Do you have a preference for a bedtime? Or do you tend to complete certain activities at a specific time of the day? Have you given much thought to “why” this may occur? For this blog, we are going to take a bit of a dive into the brain and its role in our internal clock. But don’t worry, we won’t go too deep! Understanding the basics of our body’s clock can help us make decisions to optimize our personal brain health and wellness.
Over the years, I have learned the “sweet spot” to tackle more demanding tasks. For me, this is around 11:00 am (ish). Personally, I am not an early morning person for high-demand tasks and I would not dare pay a bill late in the evening due to being tired from the day (it is my money, after all).
Many of us have preferences or drives for particular tasks or functions, including when we eat our meals, go to bed, and perform mentally or physically demanding tasks. There is a common saying across many fields that “everything starts and stops with our brains.” This notion extends from our thoughts to our behaviors to our decisions to some of our biological functions, and the list goes on. Our brain is highly involved in many aspects of our daily lives, whether we take the time to acknowledge its role or not.
Our body’s internal 24-hour clock is known as a circadian rhythm. This biological pattern is driven by the suprachiasmatic nucleus (SCN) in the hypothalamus, which coordinates the timing of biological events, like hormone release, body temperature, sleep and digestion. This particular part of the brain is located in the hypothalamus, which is mainly responsible for keeping our body relatively stable (often referred to as homeostasis).
The SCN is commonly referred to as the body’s “master clock,” as it governs our main functions. This cluster of over 20,000 nerve cells coordinates commands to other parts of the body to activate their pathways, depending on the time of the day. (Keep in mind, depending on the cells, the SCN is communicating with those cells also have their own internal rhythms. This is why we don’t get the signal to “be hungry” in the middle of the night. The SCN has coordinated the rhythms to work together.) In a simplistic way, the SCN area is the pacemaker for our brain.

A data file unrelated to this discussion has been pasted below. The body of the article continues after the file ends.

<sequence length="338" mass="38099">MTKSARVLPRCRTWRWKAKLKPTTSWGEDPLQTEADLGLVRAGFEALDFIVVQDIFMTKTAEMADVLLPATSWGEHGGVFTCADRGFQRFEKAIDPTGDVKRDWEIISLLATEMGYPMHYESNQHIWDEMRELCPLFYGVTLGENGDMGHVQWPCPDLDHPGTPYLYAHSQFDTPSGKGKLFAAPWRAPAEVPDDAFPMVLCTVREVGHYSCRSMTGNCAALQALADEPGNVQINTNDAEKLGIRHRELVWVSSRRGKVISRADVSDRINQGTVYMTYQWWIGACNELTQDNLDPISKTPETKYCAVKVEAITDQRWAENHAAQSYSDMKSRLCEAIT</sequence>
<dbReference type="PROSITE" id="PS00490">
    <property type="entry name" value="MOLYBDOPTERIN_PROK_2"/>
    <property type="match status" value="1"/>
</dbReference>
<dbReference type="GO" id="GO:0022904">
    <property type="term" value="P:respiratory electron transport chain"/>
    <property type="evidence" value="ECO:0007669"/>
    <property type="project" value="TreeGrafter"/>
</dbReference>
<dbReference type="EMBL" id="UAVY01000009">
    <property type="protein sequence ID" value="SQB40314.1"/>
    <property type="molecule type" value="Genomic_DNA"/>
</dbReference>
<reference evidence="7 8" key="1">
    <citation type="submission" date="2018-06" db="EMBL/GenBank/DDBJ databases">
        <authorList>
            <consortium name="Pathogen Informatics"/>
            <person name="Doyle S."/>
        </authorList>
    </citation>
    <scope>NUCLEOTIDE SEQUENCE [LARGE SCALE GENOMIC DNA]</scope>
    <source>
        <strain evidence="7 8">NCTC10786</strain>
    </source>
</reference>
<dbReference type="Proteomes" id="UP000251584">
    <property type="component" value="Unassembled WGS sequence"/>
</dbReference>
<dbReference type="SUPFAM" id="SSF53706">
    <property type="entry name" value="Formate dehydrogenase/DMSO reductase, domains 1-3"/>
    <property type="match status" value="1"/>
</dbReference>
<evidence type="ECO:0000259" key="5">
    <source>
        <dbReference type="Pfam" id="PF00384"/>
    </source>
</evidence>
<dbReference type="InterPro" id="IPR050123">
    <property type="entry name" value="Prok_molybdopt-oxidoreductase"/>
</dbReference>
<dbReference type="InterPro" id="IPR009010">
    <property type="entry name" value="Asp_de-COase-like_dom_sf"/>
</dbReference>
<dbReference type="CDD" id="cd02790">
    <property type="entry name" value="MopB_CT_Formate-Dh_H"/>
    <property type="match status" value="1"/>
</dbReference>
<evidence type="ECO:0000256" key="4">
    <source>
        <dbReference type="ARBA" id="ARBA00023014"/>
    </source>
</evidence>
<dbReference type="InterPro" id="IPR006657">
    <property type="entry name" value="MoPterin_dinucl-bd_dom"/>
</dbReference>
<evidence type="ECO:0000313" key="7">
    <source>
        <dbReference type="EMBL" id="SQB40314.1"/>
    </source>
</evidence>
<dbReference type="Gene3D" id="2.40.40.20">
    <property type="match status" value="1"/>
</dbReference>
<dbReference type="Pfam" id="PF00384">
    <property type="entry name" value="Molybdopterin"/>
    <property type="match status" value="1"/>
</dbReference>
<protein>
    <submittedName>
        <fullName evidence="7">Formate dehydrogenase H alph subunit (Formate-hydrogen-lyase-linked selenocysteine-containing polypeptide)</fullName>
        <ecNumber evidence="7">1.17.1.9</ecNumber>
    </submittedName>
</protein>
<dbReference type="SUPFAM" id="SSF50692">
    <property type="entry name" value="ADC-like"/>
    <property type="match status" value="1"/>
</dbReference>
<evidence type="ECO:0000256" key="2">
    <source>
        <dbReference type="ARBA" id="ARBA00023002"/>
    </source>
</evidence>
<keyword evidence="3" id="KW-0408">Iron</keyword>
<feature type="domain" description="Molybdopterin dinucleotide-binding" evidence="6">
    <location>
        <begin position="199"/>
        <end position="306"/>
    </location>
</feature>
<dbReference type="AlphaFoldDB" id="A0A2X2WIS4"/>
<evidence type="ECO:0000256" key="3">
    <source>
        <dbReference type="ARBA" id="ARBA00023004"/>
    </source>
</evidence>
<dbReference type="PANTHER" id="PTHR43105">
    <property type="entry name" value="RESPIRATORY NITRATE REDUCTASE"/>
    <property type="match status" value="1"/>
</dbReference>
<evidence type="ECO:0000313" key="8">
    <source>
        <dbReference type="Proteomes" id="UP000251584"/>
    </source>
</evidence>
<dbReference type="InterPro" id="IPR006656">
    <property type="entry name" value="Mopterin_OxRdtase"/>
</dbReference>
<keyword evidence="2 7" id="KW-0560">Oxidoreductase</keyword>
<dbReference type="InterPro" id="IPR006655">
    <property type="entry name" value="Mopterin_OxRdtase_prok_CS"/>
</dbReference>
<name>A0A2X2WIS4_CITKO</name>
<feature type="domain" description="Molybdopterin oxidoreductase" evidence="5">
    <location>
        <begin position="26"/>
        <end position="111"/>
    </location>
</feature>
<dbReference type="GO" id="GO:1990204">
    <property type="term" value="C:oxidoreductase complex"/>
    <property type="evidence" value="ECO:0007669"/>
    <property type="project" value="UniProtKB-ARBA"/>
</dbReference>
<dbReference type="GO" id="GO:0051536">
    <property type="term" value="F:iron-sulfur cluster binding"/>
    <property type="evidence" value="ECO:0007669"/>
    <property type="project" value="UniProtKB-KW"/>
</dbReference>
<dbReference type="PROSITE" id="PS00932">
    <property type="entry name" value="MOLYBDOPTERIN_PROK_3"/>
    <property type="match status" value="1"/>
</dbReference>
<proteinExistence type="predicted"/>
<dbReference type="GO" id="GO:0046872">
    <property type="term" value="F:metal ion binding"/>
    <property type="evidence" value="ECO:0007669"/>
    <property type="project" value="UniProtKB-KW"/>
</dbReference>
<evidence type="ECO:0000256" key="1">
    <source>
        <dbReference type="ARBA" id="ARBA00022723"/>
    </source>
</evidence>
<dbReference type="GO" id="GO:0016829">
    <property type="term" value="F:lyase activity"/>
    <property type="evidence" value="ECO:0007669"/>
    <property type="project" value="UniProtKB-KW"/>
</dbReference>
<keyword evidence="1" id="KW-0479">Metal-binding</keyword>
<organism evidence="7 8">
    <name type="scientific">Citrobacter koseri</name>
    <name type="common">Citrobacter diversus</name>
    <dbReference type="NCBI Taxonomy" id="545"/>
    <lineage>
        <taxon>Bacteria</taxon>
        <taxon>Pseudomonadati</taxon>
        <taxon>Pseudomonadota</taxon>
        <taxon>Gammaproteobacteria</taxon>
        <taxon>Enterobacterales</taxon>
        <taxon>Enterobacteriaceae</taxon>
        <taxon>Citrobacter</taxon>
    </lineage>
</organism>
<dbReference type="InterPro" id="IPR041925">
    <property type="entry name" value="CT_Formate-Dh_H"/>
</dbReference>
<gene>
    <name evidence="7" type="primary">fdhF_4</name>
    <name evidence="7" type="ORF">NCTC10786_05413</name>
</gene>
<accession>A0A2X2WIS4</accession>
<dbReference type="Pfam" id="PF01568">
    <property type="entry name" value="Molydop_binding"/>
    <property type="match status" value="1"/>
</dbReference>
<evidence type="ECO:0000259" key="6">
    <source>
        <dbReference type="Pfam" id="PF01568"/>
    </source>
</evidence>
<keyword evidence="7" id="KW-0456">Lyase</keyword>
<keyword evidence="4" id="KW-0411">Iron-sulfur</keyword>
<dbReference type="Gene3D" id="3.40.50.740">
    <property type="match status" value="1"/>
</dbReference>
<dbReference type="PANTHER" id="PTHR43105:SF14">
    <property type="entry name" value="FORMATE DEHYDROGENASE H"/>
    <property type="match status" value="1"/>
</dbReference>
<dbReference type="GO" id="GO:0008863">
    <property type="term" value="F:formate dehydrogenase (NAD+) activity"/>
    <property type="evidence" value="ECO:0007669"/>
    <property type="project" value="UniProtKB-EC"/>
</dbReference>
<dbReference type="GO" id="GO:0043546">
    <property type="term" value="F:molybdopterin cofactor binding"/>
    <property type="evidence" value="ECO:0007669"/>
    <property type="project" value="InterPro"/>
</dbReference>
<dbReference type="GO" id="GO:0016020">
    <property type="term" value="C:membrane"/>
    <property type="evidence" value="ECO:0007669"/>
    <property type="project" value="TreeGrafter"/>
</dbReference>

Now that we recognize that our body’s internal clock regulates our biologically driven events such as our sleep, digestion, body temperature, hormone release and more, here are a couple of simple things we can do to help it stay on track.
1. Pay attention to the influence of light. Light has the ability to impact our circadian rhythms along with our sleep/wake cycle. Try to get some type of light (natural light is best) as soon as you can when you first wake up. Light exposure assists with our level of alertness and energy. When trying to fall asleep, minimize exposure to light, as this helps with the release of melatonin, the sleep hormone. The timing of light with our wake and sleep is important and often overlooked.
2. Recognize your natural tendencies. Each of our body’s clocks are slightly different and nuanced, such as our preference for sleep, mealtime and movement. Take note of your personal preferences and be open to making small shifts that could support your well-being, such as smaller evening meals or skipping a late-night snack, adjusting a bedtime for optimal rest, or exercising at a different time of day for peak benefits. I encourage you to keep an open mind and see what works best for you. Try a morning/eveningness questionnaire that may help you recognize your natural preferences and offer some guidance in this area. You can access an online questionnaire here or print one here.
Our bodies and brains have so many rhythms that work in harmony for our optimal brain health — mind, body and spirit. When we take time to acknowledge some inner workings, such as our internal clock, there may be opportunities to reset, recalibrate or rewind to an old or new health practice that supports our personal brain care. I hope this blog is a reminder of the daily drives we have within to work in balance toward our optimal well-being.
In brain health & wellness,
Image courtesy Canva.